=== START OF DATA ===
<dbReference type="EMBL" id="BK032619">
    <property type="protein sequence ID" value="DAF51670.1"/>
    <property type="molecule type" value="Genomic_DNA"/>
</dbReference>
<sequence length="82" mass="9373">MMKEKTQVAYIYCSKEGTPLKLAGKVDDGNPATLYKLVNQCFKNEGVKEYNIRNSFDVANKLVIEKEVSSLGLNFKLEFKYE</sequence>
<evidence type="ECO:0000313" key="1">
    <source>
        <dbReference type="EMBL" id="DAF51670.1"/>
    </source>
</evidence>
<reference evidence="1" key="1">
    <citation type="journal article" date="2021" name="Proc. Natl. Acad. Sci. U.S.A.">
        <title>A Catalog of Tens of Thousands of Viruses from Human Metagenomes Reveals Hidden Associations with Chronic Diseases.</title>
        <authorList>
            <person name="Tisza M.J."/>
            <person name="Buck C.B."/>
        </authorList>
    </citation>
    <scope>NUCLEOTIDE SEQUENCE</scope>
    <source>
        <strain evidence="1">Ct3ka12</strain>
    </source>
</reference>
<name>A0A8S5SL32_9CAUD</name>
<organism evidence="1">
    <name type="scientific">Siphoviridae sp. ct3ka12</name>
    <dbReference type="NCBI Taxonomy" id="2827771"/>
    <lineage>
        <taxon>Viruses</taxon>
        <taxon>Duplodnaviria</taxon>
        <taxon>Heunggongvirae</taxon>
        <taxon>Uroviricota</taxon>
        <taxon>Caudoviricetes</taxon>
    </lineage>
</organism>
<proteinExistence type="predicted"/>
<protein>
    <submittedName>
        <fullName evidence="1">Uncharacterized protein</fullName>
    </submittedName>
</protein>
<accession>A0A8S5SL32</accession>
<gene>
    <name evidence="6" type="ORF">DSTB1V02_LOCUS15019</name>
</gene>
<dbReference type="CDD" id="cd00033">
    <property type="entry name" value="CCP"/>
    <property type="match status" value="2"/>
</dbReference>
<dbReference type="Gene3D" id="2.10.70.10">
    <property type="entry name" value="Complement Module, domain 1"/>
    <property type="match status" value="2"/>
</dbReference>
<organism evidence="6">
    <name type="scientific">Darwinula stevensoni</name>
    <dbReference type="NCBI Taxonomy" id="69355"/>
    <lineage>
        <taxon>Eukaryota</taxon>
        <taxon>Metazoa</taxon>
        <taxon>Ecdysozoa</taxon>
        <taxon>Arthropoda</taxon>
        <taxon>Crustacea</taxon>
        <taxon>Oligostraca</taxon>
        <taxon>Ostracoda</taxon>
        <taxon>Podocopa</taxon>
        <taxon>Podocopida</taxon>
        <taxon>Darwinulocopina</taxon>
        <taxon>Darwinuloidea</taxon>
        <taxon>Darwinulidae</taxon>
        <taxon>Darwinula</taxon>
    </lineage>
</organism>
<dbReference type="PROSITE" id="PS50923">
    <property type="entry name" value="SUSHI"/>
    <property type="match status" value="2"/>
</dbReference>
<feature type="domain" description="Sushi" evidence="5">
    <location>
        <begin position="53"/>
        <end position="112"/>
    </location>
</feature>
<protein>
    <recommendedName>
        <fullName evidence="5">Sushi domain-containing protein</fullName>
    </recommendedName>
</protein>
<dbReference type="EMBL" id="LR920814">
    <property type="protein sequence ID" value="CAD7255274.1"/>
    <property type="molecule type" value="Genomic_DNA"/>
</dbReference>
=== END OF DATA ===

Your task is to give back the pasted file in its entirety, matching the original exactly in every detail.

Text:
<dbReference type="EMBL" id="BK032619">
    <property type="protein sequence ID" value="DAF51670.1"/>
    <property type="molecule type" value="Genomic_DNA"/>
</dbReference>
<sequence length="82" mass="9373">MMKEKTQVAYIYCSKEGTPLKLAGKVDDGNPATLYKLVNQCFKNEGVKEYNIRNSFDVANKLVIEKEVSSLGLNFKLEFKYE</sequence>
<evidence type="ECO:0000313" key="1">
    <source>
        <dbReference type="EMBL" id="DAF51670.1"/>
    </source>
</evidence>
<reference evidence="1" key="1">
    <citation type="journal article" date="2021" name="Proc. Natl. Acad. Sci. U.S.A.">
        <title>A Catalog of Tens of Thousands of Viruses from Human Metagenomes Reveals Hidden Associations with Chronic Diseases.</title>
        <authorList>
            <person name="Tisza M.J."/>
            <person name="Buck C.B."/>
        </authorList>
    </citation>
    <scope>NUCLEOTIDE SEQUENCE</scope>
    <source>
        <strain evidence="1">Ct3ka12</strain>
    </source>
</reference>
<name>A0A8S5SL32_9CAUD</name>
<organism evidence="1">
    <name type="scientific">Siphoviridae sp. ct3ka12</name>
    <dbReference type="NCBI Taxonomy" id="2827771"/>
    <lineage>
        <taxon>Viruses</taxon>
        <taxon>Duplodnaviria</taxon>
        <taxon>Heunggongvirae</taxon>
        <taxon>Uroviricota</taxon>
        <taxon>Caudoviricetes</taxon>
    </lineage>
</organism>
<proteinExistence type="predicted"/>
<protein>
    <submittedName>
        <fullName evidence="1">Uncharacterized protein</fullName>
    </submittedName>
</protein>
<accession>A0A8S5SL32</accession>
<gene>
    <name evidence="6" type="ORF">DSTB1V02_LOCUS15019</name>
</gene>
<dbReference type="CDD" id="cd00033">
    <property type="entry name" value="CCP"/>
    <property type="match status" value="2"/>
</dbReference>
<dbReference type="Gene3D" id="2.10.70.10">
    <property type="entry name" value="Complement Module, domain 1"/>
    <property type="match status" value="2"/>
</dbReference>
<organism evidence="6">
    <name type="scientific">Darwinula stevensoni</name>
    <dbReference type="NCBI Taxonomy" id="69355"/>
    <lineage>
        <taxon>Eukaryota</taxon>
        <taxon>Metazoa</taxon>
        <taxon>Ecdysozoa</taxon>
        <taxon>Arthropoda</taxon>
        <taxon>Crustacea</taxon>
        <taxon>Oligostraca</taxon>
        <taxon>Ostracoda</taxon>
        <taxon>Podocopa</taxon>
        <taxon>Podocopida</taxon>
        <taxon>Darwinulocopina</taxon>
        <taxon>Darwinuloidea</taxon>
        <taxon>Darwinulidae</taxon>
        <taxon>Darwinula</taxon>
    </lineage>
</organism>
<dbReference type="PROSITE" id="PS50923">
    <property type="entry name" value="SUSHI"/>
    <property type="match status" value="2"/>
</dbReference>
<feature type="domain" description="Sushi" evidence="5">
    <location>
        <begin position="53"/>
        <end position="112"/>
    </location>
</feature>
<protein>
    <recommendedName>
        <fullName evidence="5">Sushi domain-containing protein</fullName>
    </recommendedName>
</protein>
<dbReference type="EMBL" id="LR920814">
    <property type="protein sequence ID" value="CAD7255274.1"/>
    <property type="molecule type" value="Genomic_DNA"/>
</dbReference>